3. Follow the tired signs. Look for early tired signs, what happens before yawning and eye rubbing? Use any tricks up your sleeve to get good day sleep. It’s OK to be doing different methods of support for nights and naps. Night sleep and Day sleep are controlled by different parts of the brain.
  4. Catch the right bedtime, it may be earlier than you think. (Look for the tired signs.)
  5. Putting your child to bed asleep or almost asleep (over 6 months old) deprive them of the chance to practice essential skills of relaxing and falling asleep independently. This practice helps with getting back to sleep when the child wakes between sleep cycles (which is perfectly normal).
  6. White noise and a totally dark room help immensely.

I have a YouTube video of me talking about these tips and many more from a hospital presentation I did a little while ago."

As a sleep consultant, Tracy works with families all over the world. She offers free 15 min sleep evaluations so you know who she is before you decide to hire her. You can Skype, phone, text, email, or send a Facebook message to her. She keeps her suggestions to evidence based methods and she has a lot of experience making mistakes on her own kids to understand just where sleep deprived families are coming from. She wishes she had known all the sleep knowledge she has now when her children were smaller. She has a broad perspective as a result. She's not just a mom who is telling others what worked for her but rather she took intensive training to have the right answers and she will personalize a sleep plan for you so you don’t have to read and study everything she did to get answers that are right for your family. She doesn't do cookie cutter plans. She works with you to find personalized solutions.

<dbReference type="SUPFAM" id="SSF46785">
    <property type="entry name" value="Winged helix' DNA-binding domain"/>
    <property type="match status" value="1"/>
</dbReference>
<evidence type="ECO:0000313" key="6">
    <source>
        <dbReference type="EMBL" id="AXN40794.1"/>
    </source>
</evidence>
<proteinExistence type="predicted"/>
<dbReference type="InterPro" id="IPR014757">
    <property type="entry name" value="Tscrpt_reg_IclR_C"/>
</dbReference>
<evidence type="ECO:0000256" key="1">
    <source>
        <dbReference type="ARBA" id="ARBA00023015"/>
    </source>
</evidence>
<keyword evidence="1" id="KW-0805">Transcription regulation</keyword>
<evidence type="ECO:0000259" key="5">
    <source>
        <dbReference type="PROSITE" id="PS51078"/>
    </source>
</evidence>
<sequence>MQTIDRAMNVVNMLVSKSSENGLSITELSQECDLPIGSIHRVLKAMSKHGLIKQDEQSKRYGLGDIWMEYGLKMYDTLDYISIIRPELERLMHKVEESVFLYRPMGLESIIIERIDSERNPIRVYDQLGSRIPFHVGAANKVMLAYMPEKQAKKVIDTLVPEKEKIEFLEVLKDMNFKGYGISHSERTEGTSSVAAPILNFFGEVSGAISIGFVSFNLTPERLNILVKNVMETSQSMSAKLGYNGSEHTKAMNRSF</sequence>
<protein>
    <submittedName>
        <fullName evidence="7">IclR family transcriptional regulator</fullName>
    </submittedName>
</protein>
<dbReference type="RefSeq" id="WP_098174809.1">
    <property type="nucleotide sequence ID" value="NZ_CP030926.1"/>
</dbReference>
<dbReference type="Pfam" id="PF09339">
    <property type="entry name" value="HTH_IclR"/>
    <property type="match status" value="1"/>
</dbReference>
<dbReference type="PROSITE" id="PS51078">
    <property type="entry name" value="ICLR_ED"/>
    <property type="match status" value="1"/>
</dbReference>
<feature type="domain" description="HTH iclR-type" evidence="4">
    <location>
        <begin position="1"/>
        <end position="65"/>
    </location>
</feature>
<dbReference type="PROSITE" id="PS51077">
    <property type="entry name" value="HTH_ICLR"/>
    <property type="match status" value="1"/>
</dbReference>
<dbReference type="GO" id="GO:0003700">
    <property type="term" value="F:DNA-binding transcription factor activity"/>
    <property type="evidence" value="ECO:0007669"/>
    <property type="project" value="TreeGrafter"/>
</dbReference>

Before closing this interview, Tracy leaves us with this message: "There is a lot of bad advice out there and I want mom’s to feel confident and empowered. If you are trying to be a good parent, then good enough is enough, and your children will grow up and eventually sleep… probably. But with sleep coaching help, it gets a lot easier a lot sooner."

Gentle Sleep Coach Logo_RGB_480-px-x-153-px-login personalizedFor more information about Tracy Spackman and Quiet Nights Sleep Coaching Services, please visit her website at or email her at [email protected]